In a short video on April 31, the 60th anniversary of the publishing of Pope John XXIII encyclical “Pacem in Terris”, Pope Francis stated: “Living, speaking and acting without violence is not surrendering, losing or giving up anything, but aspiring to everything.” He calls us all to develop a culture of peace, making nonviolence a guide for our actions in daily life as well as in international relations. He invites us to pray and work for a more widespread culture of nonviolence. Individually and together, we can be instruments of peace, live and support peace and not war, harmony and not conflict, sincere dialogue and not harmful words.
Following Jesus Christ’s example, there are many modern-day prophets who have witnessed nonviolence. Likewise, as we remain open, we can be formed and transformed by Scripture as we read, reflect, pray and live by it. We can also be moved by Jesus´ teachings in the Sermon on the Mount (Matthew 5: 38-48), the compassion and justice offered to the woman caught in adultery (John 8:1-11), his openness to be influenced by a pagan mother (Matthew 15:21-28), and his response to the criminal dying on the cross near him (Luke 23: 39-43). As Jesus offered his own life for love of us, He calls us to live out the conviction that Love Gives Everything without conditions or reserve. It sends us on a mission with the assurance that He is with us until the end of time.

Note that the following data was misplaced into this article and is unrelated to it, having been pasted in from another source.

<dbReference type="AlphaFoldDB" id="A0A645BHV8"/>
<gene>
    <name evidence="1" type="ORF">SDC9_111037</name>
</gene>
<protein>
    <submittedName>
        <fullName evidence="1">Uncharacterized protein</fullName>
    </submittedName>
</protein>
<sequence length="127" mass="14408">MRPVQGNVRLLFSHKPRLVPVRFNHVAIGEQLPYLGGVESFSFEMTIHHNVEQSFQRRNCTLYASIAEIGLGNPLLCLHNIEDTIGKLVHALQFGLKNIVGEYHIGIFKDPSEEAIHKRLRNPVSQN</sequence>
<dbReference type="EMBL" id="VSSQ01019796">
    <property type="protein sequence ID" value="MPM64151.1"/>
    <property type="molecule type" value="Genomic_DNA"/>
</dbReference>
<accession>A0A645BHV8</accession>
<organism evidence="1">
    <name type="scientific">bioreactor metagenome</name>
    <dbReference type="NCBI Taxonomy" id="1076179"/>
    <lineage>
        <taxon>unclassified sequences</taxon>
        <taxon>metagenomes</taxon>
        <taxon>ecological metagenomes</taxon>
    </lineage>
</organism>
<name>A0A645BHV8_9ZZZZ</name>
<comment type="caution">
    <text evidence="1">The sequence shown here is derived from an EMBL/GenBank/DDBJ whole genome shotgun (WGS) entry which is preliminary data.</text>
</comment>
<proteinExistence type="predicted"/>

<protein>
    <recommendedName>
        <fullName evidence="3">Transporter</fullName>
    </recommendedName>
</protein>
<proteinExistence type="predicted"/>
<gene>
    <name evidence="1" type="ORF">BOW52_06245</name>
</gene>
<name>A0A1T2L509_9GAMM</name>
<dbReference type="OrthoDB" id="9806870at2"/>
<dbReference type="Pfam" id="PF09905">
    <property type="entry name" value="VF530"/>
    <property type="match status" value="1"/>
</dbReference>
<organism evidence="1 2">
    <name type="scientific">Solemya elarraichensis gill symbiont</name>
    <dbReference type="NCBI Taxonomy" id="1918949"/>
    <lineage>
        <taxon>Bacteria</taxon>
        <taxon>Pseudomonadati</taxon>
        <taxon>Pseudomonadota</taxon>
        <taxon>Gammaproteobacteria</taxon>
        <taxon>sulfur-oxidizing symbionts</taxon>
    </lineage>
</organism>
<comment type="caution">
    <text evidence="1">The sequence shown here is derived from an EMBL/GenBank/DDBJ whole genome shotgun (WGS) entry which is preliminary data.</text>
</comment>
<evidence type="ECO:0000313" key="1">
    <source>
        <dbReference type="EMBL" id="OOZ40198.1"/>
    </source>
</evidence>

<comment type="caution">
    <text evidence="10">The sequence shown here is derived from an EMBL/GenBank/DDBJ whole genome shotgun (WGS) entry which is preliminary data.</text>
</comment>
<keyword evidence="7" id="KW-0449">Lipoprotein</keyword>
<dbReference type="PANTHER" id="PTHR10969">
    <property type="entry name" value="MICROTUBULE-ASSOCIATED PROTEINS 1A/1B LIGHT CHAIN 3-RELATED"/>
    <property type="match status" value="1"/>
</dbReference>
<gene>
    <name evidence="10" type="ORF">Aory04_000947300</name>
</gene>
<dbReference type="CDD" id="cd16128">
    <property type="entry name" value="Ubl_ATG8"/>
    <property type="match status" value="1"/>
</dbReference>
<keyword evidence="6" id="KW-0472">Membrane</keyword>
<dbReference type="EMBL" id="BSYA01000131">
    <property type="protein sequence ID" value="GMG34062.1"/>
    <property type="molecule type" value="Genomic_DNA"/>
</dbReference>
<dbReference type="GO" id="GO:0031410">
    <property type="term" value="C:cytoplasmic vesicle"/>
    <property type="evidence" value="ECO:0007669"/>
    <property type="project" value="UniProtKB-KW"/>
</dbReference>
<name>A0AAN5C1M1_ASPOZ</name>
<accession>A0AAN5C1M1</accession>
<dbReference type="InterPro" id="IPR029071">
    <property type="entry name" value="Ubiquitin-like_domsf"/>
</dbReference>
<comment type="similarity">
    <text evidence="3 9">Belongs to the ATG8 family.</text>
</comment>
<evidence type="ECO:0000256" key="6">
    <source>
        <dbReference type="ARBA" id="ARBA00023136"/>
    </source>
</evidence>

We might ask ourselves today:
- At this time in my life, what nourishes my heart, what fills my thoughts and motivates my commitments?
- Does Jesus and his nonviolent way of life make a difference in my life?
- When and how do I share the joy of Gospel nonviolence with others?
- From September 21 to October 2 is Catholic Nonviolence Action Days. Consider:
- Making a commitment to prayer and action in solidarity with someone or a group of people suffering injustice in your area (refugees, the abused, abandoned elderly, and prisoners.)
- Pray and work towards a better understanding of someone or a group who leaves you confused, irritated, or angry.
- If possible, invite someone to an open, prayerful dialogue regarding your differences.
Lord, lead us from death to life, from falsehood to truth. Lead us from despair to hope, from fear to trust. Let peace fill our hearts, our world, and our universe. Let us dream, pray, and work together to build a world of peace and justice for all. May my heart forgive without limit. May my love for friend, enemy, and outcast be without measure. May my needs be few and my living simple. May my actions bear witness to Gospel nonviolence. Amen!
(Cf. Song Lead Us from Death to Life by Satish Kumar and Marty Haugen)
Prepared by Sister Leetta Hammack, Province of Latin America and the Caribbean
for the International Shalom Network. Graphic taken from the Directional Statement, 24th General Chapter.
Design: Congregational Communications Office.